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Modelling the spread and mitigation of an emerging vector-borne pathogen: Citrus greening in the U.S.

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Predictive models, based upon epidemiological principles and fitted to surveillance data, play an increasingly important role in shaping regulatory and operational policies for emerging outbreaks. Data for parameterising these strategically important models are often scarce when rapid actions are required to change the course of an epidemic invading a new region. We introduce and test a flexible epidemiological framework for landscape-scale disease management of an emerging vector-borne pathogen for use with endemic and invading vector populations. We use the framework to analyse and predict the spread of Huanglongbing disease or citrus greening in the U.S. We estimate epidemiological parameters using survey data from one region (Texas) and show how to transfer and test parameters to construct predictive spatio-temporal models for another region (California). The models are used to screen effective coordinated and reactive management strategies for different regions.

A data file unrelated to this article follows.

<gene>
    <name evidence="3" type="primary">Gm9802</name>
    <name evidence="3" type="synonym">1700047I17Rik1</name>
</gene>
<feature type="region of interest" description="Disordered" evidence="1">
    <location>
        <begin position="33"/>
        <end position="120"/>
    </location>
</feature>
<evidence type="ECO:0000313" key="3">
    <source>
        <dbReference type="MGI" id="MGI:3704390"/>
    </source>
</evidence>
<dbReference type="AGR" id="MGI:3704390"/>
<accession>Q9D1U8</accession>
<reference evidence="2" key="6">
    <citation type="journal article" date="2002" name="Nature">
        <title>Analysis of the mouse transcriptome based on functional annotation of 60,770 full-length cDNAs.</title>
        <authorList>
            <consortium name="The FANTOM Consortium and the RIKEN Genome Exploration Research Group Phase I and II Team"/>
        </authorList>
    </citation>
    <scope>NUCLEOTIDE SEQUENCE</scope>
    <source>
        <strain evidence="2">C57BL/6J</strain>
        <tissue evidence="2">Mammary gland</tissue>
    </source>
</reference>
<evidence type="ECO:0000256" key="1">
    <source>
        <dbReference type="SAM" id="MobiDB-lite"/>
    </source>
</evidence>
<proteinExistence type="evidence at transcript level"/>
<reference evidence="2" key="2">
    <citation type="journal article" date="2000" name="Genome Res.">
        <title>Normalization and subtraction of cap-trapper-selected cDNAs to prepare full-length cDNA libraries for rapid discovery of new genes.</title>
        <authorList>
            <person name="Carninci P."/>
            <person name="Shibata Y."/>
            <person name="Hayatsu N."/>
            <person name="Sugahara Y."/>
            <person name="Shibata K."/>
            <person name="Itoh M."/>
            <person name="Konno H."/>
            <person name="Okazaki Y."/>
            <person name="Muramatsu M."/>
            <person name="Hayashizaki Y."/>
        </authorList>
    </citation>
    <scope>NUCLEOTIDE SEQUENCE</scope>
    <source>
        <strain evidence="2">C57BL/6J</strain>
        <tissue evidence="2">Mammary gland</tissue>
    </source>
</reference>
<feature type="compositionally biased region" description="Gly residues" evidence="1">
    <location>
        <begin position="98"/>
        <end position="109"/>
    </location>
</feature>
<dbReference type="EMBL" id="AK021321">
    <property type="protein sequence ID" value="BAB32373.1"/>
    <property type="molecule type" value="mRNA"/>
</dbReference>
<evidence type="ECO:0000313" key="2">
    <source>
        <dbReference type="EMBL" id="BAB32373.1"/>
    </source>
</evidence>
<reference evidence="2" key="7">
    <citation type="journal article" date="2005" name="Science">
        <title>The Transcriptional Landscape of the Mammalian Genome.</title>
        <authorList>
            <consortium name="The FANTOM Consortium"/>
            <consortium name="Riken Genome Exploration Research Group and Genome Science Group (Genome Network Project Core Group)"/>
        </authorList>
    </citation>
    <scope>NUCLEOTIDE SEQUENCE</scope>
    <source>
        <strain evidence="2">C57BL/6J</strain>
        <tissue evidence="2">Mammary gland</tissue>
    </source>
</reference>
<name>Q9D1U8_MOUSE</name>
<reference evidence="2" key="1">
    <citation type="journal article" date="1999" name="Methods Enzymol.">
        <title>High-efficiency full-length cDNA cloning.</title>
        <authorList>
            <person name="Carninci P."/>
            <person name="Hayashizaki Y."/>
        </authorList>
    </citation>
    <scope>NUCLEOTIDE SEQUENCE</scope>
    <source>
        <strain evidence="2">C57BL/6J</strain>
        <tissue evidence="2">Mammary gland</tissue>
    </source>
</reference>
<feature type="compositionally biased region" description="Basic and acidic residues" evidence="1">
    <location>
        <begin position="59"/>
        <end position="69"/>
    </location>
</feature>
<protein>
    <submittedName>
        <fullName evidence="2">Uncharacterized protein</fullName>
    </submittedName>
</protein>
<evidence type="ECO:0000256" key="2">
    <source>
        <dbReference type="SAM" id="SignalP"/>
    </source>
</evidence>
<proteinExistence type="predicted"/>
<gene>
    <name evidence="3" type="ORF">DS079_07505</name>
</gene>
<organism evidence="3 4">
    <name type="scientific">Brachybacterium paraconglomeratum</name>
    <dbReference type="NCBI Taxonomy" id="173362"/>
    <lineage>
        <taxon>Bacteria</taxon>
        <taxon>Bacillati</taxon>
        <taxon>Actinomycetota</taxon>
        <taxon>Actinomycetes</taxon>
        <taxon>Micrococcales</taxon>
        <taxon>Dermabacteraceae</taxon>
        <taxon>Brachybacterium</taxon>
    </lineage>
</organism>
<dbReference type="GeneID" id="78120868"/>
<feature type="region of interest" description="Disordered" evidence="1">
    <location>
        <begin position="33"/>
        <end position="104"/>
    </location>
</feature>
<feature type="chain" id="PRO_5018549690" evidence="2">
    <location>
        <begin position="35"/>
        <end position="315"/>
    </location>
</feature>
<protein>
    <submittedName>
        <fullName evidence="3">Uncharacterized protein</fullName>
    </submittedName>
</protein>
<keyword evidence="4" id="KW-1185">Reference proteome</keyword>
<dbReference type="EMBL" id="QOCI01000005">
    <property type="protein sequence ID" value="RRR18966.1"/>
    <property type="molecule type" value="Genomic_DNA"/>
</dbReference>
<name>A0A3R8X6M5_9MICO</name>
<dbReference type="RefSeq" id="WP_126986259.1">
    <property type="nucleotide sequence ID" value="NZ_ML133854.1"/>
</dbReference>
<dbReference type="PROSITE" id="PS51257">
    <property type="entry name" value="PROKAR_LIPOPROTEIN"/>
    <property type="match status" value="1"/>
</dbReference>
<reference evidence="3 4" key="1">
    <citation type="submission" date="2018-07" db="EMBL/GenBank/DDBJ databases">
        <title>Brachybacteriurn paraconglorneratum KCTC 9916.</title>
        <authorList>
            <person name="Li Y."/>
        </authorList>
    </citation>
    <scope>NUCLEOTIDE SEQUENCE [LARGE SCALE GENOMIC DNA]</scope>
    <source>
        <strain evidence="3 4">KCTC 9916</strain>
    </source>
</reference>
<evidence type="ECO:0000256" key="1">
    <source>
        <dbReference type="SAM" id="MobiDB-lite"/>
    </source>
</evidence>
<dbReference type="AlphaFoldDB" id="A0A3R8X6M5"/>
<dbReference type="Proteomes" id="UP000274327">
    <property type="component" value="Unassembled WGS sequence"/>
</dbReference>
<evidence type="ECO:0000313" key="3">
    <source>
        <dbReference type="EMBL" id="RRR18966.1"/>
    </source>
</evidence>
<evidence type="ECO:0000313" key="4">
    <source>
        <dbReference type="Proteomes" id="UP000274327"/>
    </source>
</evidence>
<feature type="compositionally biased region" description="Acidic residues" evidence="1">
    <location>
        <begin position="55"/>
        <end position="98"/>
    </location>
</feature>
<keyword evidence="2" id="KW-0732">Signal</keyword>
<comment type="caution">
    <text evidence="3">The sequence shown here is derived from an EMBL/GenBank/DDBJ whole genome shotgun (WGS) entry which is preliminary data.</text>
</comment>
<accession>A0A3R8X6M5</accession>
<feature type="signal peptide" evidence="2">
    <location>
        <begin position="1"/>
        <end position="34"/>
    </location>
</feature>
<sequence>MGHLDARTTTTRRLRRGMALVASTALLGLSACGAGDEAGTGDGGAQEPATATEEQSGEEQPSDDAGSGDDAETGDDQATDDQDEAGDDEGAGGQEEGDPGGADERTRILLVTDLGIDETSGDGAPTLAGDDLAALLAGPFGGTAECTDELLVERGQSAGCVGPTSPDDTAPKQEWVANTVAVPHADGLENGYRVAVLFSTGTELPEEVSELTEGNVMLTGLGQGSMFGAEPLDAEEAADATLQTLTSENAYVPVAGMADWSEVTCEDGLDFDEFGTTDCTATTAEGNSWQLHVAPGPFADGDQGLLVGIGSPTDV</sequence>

Acknowledgements: We wish to thank Tim Gottwald, Nik Cunniffe, Sunil Kumar and members of the Epidemiological and Modelling group for useful comments and discussions and to Lawrence Bower for assistance with figures and Alison Scott-Brown for assistance with literature.


Citrus, Plant Diseases, Disease Outbreaks, Epidemics

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PLoS Comput Biol

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Public Library of Science (PLoS)
Animal and Plant Health Inspection Service (16-8130-0730-CA)
Bill and Melinda Gates Foundation (INV-010472_2020)
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